Australian PM gives conscience vote on redefining marriage

Australian MPs in the governing party will be free to vote according to their “values and beliefs” on the issue of redefining marriage, Prime Minister Julia Gillard has confirmed.

In Britain Gerald Howarth, a defence minister, says MPs at Westminster should also have a free vote on the issue.

The British Government has announced that the Government will consult next year on how – not if – marriage should be redefined to allow homosexual marriage.


In Australia, Miss Gillard says she is not in support of rewriting the definition of marriage because she recognises the importance of the institution in society.

She said: “My position flows from my strong conviction that the institution of marriage has come to have a particular meaning and standing in our culture and nation and that should continue unchanged.”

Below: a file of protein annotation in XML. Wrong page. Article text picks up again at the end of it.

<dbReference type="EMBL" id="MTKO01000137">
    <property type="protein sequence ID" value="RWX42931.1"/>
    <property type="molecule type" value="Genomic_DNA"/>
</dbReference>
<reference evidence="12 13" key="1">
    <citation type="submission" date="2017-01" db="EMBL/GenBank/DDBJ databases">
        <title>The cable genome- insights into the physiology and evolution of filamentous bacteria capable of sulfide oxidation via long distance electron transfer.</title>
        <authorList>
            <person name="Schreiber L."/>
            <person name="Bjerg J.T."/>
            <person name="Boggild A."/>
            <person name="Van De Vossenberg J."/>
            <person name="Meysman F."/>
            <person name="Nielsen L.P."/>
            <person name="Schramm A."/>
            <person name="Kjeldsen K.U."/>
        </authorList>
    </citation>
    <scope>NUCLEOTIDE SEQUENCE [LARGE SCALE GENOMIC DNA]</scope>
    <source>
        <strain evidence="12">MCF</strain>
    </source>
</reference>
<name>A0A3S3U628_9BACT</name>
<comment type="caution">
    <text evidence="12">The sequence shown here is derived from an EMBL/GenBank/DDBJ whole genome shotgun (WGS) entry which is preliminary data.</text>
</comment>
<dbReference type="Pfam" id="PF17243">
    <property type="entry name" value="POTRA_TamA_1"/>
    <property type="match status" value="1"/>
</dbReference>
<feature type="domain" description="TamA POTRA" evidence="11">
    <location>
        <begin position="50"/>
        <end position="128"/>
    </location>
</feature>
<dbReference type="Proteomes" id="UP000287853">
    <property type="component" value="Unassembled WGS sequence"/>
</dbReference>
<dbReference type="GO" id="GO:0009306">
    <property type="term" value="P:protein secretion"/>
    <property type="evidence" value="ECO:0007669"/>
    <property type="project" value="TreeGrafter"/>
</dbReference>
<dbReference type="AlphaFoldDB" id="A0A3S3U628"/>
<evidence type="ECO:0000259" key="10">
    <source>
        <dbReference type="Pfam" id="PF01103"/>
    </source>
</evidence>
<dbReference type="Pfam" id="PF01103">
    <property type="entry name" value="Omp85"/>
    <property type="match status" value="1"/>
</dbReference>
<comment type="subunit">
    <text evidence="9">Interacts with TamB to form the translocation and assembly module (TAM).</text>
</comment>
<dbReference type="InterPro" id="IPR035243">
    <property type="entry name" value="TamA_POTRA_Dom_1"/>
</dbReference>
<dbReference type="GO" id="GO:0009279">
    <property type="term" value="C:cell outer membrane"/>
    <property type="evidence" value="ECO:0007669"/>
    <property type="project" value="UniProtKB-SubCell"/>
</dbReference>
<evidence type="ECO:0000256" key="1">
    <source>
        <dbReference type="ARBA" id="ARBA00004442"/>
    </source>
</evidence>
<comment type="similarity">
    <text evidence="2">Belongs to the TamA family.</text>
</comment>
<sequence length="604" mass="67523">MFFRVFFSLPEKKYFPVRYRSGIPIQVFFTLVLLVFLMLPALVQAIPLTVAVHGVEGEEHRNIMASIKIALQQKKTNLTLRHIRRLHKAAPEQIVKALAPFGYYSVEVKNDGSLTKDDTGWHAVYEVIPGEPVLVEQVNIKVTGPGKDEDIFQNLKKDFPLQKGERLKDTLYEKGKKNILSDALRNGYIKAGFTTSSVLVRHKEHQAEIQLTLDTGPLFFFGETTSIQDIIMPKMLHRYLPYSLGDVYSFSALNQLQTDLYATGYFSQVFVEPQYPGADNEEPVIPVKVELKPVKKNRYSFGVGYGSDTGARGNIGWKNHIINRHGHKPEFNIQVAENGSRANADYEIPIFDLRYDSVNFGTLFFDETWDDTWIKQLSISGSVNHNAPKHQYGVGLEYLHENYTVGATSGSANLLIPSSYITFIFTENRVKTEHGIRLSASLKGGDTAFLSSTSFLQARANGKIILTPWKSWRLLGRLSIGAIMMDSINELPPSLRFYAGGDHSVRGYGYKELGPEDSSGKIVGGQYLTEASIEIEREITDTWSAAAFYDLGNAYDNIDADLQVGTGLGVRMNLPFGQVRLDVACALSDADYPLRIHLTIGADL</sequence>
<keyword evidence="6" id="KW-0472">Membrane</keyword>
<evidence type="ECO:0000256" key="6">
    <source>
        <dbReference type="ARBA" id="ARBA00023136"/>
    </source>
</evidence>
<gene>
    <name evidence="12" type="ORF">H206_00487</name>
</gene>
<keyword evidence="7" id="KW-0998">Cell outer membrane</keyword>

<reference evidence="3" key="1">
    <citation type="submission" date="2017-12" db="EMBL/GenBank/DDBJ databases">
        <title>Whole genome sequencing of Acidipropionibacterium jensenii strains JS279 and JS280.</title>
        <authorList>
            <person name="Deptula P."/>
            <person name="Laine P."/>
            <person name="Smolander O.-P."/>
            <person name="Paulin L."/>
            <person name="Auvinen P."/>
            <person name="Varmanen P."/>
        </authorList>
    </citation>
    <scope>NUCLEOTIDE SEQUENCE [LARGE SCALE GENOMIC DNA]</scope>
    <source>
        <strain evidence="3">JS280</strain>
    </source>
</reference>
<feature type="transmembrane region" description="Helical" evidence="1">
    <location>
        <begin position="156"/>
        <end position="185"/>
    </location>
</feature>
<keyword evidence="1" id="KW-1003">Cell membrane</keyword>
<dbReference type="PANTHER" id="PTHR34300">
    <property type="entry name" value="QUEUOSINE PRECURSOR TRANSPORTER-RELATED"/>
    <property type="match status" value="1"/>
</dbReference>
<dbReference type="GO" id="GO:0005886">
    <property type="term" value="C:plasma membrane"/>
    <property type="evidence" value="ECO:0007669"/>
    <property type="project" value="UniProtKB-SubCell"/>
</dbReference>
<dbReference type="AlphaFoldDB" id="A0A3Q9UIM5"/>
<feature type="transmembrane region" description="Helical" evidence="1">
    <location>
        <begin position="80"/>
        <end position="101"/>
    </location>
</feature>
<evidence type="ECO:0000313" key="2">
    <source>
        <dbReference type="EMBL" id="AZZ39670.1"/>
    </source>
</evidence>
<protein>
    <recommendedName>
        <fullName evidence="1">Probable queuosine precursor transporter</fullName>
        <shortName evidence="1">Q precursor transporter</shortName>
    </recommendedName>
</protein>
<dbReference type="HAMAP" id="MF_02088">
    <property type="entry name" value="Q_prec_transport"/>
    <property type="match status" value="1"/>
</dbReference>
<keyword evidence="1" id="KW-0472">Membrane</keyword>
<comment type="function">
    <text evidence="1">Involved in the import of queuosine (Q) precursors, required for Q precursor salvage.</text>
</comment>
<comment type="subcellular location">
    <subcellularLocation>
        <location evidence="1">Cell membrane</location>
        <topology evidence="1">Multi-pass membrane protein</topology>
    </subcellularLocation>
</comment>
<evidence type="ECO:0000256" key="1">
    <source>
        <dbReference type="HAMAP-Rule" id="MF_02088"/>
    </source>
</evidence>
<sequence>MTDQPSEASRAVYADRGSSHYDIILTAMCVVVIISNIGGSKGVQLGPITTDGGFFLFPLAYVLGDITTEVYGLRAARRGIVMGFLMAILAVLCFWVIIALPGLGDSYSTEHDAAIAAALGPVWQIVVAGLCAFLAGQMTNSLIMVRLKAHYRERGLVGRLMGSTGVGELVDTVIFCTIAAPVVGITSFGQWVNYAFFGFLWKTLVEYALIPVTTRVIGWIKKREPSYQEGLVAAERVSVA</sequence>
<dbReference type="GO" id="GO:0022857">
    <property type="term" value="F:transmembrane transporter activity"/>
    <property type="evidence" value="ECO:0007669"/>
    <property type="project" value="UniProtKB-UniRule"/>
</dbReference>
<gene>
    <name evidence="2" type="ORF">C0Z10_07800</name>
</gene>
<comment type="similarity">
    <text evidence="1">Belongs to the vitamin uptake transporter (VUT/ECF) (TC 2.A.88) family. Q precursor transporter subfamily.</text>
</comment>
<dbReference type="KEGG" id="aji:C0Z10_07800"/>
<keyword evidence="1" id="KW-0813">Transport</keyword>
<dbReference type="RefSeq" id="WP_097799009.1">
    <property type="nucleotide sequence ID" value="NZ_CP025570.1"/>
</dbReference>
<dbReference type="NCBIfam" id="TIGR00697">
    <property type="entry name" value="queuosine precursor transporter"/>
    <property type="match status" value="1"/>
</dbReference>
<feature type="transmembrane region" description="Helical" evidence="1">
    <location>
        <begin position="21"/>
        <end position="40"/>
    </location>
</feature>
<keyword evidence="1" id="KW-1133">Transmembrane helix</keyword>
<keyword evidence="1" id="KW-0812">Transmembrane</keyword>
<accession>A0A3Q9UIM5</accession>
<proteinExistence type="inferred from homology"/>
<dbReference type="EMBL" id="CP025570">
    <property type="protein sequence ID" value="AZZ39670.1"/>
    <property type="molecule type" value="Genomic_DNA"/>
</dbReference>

She added: “Given the personal nature of the issue and the deeply held beliefs, I believe that in future it is appropriate that a conscience vote flow to Labor parliamentarians”.


“They should be free to vote in the parliament according to their own values and beliefs”, she concluded.

In Britain Gerald Howarth, a Tory MP, hit out at David Cameron’s plan to redefine marriage saying it is a “step too far”.

Mr Cameron caused a storm of controversy when he declared his personal support for rewriting the definition of marriage at his party’s conference in Manchester in October.


He said he supported redefining marriage because of, not in spite of, being a Conservative.

But Dave Landrum of the Evangelical Alliance warned it may signal the end of conservatism: “If you can’t conserve the institution of marriage, what can you conserve?”

The Scottish Government is also consulting on the issue and said its initial view is that it supports redefining marriage for homosexuals. It is running a consultation, promising that all views will be listened to.

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